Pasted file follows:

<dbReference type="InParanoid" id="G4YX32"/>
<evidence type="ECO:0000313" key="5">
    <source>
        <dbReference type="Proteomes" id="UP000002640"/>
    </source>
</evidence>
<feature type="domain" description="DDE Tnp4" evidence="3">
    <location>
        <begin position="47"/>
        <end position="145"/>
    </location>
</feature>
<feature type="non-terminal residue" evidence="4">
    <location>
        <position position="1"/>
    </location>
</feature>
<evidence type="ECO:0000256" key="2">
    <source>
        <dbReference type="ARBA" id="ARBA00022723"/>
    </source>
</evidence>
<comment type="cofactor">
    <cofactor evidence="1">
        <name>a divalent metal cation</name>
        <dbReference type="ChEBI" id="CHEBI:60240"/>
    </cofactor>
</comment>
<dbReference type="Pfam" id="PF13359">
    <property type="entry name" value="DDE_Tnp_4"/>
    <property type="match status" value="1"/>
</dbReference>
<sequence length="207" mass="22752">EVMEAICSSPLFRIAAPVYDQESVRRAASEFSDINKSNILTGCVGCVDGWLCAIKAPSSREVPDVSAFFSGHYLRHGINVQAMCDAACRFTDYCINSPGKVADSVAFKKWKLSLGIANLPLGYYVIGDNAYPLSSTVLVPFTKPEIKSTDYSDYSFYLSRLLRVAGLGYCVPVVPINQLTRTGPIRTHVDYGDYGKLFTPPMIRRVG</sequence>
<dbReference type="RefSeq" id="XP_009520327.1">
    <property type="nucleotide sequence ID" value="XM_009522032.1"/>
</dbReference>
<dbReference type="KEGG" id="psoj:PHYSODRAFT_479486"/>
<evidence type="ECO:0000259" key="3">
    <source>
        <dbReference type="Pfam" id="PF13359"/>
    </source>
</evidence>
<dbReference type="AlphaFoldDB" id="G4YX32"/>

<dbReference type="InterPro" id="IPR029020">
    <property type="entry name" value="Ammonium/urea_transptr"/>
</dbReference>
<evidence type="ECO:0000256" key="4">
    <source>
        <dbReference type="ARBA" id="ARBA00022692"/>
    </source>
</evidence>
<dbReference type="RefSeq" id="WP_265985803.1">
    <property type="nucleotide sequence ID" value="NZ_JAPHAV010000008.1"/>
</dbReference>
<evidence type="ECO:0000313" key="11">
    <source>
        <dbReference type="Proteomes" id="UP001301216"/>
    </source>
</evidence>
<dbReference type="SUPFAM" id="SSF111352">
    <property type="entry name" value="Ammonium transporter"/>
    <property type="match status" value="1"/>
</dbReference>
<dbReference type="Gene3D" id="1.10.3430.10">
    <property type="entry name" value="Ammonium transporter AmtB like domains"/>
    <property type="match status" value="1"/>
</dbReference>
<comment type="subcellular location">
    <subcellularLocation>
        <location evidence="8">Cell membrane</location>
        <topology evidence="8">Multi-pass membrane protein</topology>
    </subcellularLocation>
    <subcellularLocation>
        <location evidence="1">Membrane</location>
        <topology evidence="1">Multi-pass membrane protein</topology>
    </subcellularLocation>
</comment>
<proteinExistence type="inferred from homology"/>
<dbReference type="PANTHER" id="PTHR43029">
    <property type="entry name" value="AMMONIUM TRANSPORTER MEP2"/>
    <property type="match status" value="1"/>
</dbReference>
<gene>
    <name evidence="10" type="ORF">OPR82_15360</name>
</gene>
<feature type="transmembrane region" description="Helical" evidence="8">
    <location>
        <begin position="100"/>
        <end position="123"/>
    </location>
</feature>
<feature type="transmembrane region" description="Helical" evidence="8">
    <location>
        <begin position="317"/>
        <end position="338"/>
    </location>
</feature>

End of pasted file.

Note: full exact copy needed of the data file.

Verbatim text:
<dbReference type="InParanoid" id="G4YX32"/>
<evidence type="ECO:0000313" key="5">
    <source>
        <dbReference type="Proteomes" id="UP000002640"/>
    </source>
</evidence>
<feature type="domain" description="DDE Tnp4" evidence="3">
    <location>
        <begin position="47"/>
        <end position="145"/>
    </location>
</feature>
<feature type="non-terminal residue" evidence="4">
    <location>
        <position position="1"/>
    </location>
</feature>
<evidence type="ECO:0000256" key="2">
    <source>
        <dbReference type="ARBA" id="ARBA00022723"/>
    </source>
</evidence>
<comment type="cofactor">
    <cofactor evidence="1">
        <name>a divalent metal cation</name>
        <dbReference type="ChEBI" id="CHEBI:60240"/>
    </cofactor>
</comment>
<dbReference type="Pfam" id="PF13359">
    <property type="entry name" value="DDE_Tnp_4"/>
    <property type="match status" value="1"/>
</dbReference>
<sequence length="207" mass="22752">EVMEAICSSPLFRIAAPVYDQESVRRAASEFSDINKSNILTGCVGCVDGWLCAIKAPSSREVPDVSAFFSGHYLRHGINVQAMCDAACRFTDYCINSPGKVADSVAFKKWKLSLGIANLPLGYYVIGDNAYPLSSTVLVPFTKPEIKSTDYSDYSFYLSRLLRVAGLGYCVPVVPINQLTRTGPIRTHVDYGDYGKLFTPPMIRRVG</sequence>
<dbReference type="RefSeq" id="XP_009520327.1">
    <property type="nucleotide sequence ID" value="XM_009522032.1"/>
</dbReference>
<dbReference type="KEGG" id="psoj:PHYSODRAFT_479486"/>
<evidence type="ECO:0000259" key="3">
    <source>
        <dbReference type="Pfam" id="PF13359"/>
    </source>
</evidence>
<dbReference type="AlphaFoldDB" id="G4YX32"/>

<dbReference type="InterPro" id="IPR029020">
    <property type="entry name" value="Ammonium/urea_transptr"/>
</dbReference>
<evidence type="ECO:0000256" key="4">
    <source>
        <dbReference type="ARBA" id="ARBA00022692"/>
    </source>
</evidence>
<dbReference type="RefSeq" id="WP_265985803.1">
    <property type="nucleotide sequence ID" value="NZ_JAPHAV010000008.1"/>
</dbReference>
<evidence type="ECO:0000313" key="11">
    <source>
        <dbReference type="Proteomes" id="UP001301216"/>
    </source>
</evidence>
<dbReference type="SUPFAM" id="SSF111352">
    <property type="entry name" value="Ammonium transporter"/>
    <property type="match status" value="1"/>
</dbReference>
<dbReference type="Gene3D" id="1.10.3430.10">
    <property type="entry name" value="Ammonium transporter AmtB like domains"/>
    <property type="match status" value="1"/>
</dbReference>
<comment type="subcellular location">
    <subcellularLocation>
        <location evidence="8">Cell membrane</location>
        <topology evidence="8">Multi-pass membrane protein</topology>
    </subcellularLocation>
    <subcellularLocation>
        <location evidence="1">Membrane</location>
        <topology evidence="1">Multi-pass membrane protein</topology>
    </subcellularLocation>
</comment>
<proteinExistence type="inferred from homology"/>
<dbReference type="PANTHER" id="PTHR43029">
    <property type="entry name" value="AMMONIUM TRANSPORTER MEP2"/>
    <property type="match status" value="1"/>
</dbReference>
<gene>
    <name evidence="10" type="ORF">OPR82_15360</name>
</gene>
<feature type="transmembrane region" description="Helical" evidence="8">
    <location>
        <begin position="100"/>
        <end position="123"/>
    </location>
</feature>
<feature type="transmembrane region" description="Helical" evidence="8">
    <location>
        <begin position="317"/>
        <end position="338"/>
    </location>
</feature>